According to the mayor, the migrant crisis that the city faces due to the influx of asylum seekers being bussed by Texas and other GOP-led states is a “humanitarian crisis” that has impacted the city’s shelter system.

“This is not an everyday homelessness crisis, but a humanitarian crisis that requires a different approach,” Adams said. “That’s why the Humanitarian Emergency Response and Relief Centers will be the first touchpoint for asylum seekers that will provide them with a range of services and support as families determine their next steps. This emergency response represents what we know must be done during this humanitarian crisis, as we continue to seek assistance from our federal and state partners to continue this work. Like the generations that came to our city before, New York will provide the thousands now coming to our city with the foundation to build a better life.”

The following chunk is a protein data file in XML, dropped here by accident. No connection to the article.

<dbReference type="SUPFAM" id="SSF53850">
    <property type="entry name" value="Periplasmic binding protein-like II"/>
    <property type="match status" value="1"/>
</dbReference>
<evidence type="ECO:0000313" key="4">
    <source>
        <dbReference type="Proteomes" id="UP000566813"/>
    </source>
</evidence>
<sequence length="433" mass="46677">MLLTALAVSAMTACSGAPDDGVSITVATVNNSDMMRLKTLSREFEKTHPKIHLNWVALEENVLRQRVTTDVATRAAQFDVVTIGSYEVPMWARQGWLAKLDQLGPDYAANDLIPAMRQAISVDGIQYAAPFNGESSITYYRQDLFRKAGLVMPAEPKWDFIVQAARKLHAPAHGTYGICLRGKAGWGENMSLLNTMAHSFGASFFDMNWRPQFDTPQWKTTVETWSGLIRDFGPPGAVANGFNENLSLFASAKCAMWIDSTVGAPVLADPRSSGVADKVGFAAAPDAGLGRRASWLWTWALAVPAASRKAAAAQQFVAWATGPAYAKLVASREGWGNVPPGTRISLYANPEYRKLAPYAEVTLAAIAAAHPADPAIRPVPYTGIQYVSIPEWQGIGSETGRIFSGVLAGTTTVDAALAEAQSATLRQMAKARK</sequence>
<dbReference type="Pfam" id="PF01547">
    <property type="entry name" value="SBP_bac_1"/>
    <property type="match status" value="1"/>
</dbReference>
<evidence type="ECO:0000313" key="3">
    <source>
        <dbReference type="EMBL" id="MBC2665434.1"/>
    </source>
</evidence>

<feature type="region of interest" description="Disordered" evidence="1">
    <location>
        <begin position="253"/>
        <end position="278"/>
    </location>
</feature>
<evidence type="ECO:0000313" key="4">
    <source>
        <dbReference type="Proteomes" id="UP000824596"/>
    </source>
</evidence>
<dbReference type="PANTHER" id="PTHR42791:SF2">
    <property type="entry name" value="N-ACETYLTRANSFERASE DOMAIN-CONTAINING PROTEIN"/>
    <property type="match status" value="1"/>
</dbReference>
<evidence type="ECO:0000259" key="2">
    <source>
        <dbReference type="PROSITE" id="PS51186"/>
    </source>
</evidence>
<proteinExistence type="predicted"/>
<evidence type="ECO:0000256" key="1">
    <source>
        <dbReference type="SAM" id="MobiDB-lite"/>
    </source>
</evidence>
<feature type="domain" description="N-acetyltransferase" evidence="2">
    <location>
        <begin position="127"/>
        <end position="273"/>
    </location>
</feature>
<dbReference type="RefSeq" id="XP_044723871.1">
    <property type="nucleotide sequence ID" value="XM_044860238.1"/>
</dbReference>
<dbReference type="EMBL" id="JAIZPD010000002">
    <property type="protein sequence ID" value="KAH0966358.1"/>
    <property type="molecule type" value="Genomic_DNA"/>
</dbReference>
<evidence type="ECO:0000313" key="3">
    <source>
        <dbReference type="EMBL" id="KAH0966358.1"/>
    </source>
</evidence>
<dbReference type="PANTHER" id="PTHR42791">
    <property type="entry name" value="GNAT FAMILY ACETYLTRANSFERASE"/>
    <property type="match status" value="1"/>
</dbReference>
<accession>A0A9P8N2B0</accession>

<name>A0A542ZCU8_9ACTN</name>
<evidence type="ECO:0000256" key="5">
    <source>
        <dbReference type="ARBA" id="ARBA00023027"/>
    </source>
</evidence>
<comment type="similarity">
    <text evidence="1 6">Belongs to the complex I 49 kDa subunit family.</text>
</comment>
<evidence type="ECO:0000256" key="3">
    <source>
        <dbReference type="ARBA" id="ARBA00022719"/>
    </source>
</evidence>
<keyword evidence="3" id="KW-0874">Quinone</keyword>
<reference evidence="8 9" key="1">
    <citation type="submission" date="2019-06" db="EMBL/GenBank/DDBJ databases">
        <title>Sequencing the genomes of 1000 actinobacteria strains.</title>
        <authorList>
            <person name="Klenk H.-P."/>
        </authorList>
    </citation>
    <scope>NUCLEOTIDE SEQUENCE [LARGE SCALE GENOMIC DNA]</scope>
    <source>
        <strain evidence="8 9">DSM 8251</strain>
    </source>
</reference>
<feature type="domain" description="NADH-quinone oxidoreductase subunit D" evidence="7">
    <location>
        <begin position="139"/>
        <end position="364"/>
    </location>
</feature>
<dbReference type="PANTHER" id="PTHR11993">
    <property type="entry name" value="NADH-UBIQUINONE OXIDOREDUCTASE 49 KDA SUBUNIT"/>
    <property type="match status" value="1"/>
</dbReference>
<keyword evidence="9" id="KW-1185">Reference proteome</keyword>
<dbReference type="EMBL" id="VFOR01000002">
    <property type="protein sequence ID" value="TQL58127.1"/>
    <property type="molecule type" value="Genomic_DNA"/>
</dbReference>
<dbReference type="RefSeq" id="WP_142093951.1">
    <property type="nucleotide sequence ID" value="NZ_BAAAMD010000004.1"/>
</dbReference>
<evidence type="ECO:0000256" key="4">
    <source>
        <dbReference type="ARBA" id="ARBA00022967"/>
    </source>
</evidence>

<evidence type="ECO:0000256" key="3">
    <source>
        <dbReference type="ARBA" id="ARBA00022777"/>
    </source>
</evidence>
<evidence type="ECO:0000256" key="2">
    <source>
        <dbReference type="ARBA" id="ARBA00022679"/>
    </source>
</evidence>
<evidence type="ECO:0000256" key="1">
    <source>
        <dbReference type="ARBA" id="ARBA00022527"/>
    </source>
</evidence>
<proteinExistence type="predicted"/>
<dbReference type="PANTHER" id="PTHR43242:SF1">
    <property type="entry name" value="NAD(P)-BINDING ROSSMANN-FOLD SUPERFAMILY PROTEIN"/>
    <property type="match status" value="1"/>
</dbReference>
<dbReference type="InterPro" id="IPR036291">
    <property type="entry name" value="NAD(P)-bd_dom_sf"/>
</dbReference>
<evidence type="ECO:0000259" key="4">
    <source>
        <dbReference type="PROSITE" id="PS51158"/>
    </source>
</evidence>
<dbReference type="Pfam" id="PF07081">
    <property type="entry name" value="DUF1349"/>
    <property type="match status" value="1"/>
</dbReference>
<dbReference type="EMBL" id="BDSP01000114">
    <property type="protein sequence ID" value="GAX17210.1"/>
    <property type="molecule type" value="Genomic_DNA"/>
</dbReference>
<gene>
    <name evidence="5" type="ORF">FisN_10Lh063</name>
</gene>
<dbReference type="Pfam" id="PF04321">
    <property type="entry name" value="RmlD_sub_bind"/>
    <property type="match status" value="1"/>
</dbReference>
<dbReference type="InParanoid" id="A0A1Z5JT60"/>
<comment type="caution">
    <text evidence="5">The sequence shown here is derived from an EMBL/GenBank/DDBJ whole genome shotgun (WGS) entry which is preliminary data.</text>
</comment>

Deputy Mayor for Health and Human Services Anne Williams-Isom shares similar sentiments, saying that the humanitarian crisis “requires a new approach.”

“The Humanitarian Emergency Response and Relief Centers will have services tailored to the asylum seeker population, including providing settlement options, as well as legal information and health and safety supports,” Williams-Isom said. “In this unprecedented time, we’re laser focused on supporting the parents, children and individuals who deserve compassion and support, and these centers are one piece of our work to do just that.”

There are few places in the U.S. with a more deeply ingrained reputation as a refuge for immigrants than New York City. But for Adams, reconciling that image with an influx of migrants landing in the city, including thousands being bused there by Republican Gov. Greg Abbott of Texas, is proving difficult. The city is struggling to accommodate what Adams says has totaled more than 13,000 asylum seekers, leading him to explore whether New York can ease its practices for sheltering the homeless or even temporarily house migrants on cruise ships. Both ideas have drawn blowback from liberal advocates who are influential in the city’s politics.